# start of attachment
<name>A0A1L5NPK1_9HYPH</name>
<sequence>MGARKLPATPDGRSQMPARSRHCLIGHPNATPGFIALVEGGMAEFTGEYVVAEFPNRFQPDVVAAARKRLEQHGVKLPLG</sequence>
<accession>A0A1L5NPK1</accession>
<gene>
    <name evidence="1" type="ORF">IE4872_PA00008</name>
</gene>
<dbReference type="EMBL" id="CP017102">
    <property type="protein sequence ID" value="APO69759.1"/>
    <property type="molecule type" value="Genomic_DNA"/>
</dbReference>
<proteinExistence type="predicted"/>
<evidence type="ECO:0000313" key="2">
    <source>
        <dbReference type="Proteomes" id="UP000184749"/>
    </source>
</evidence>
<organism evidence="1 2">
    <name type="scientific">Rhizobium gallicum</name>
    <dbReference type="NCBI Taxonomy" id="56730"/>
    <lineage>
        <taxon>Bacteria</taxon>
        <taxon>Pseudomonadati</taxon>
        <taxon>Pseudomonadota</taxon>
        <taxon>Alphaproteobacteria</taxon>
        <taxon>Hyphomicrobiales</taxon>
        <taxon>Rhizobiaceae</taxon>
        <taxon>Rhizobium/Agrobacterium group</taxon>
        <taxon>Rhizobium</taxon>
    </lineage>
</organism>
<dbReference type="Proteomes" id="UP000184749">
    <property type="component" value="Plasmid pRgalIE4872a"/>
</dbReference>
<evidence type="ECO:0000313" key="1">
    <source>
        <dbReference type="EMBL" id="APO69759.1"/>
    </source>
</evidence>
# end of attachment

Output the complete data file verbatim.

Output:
<name>A0A1L5NPK1_9HYPH</name>
<sequence>MGARKLPATPDGRSQMPARSRHCLIGHPNATPGFIALVEGGMAEFTGEYVVAEFPNRFQPDVVAAARKRLEQHGVKLPLG</sequence>
<accession>A0A1L5NPK1</accession>
<gene>
    <name evidence="1" type="ORF">IE4872_PA00008</name>
</gene>
<dbReference type="EMBL" id="CP017102">
    <property type="protein sequence ID" value="APO69759.1"/>
    <property type="molecule type" value="Genomic_DNA"/>
</dbReference>
<proteinExistence type="predicted"/>
<evidence type="ECO:0000313" key="2">
    <source>
        <dbReference type="Proteomes" id="UP000184749"/>
    </source>
</evidence>
<organism evidence="1 2">
    <name type="scientific">Rhizobium gallicum</name>
    <dbReference type="NCBI Taxonomy" id="56730"/>
    <lineage>
        <taxon>Bacteria</taxon>
        <taxon>Pseudomonadati</taxon>
        <taxon>Pseudomonadota</taxon>
        <taxon>Alphaproteobacteria</taxon>
        <taxon>Hyphomicrobiales</taxon>
        <taxon>Rhizobiaceae</taxon>
        <taxon>Rhizobium/Agrobacterium group</taxon>
        <taxon>Rhizobium</taxon>
    </lineage>
</organism>
<dbReference type="Proteomes" id="UP000184749">
    <property type="component" value="Plasmid pRgalIE4872a"/>
</dbReference>
<evidence type="ECO:0000313" key="1">
    <source>
        <dbReference type="EMBL" id="APO69759.1"/>
    </source>
</evidence>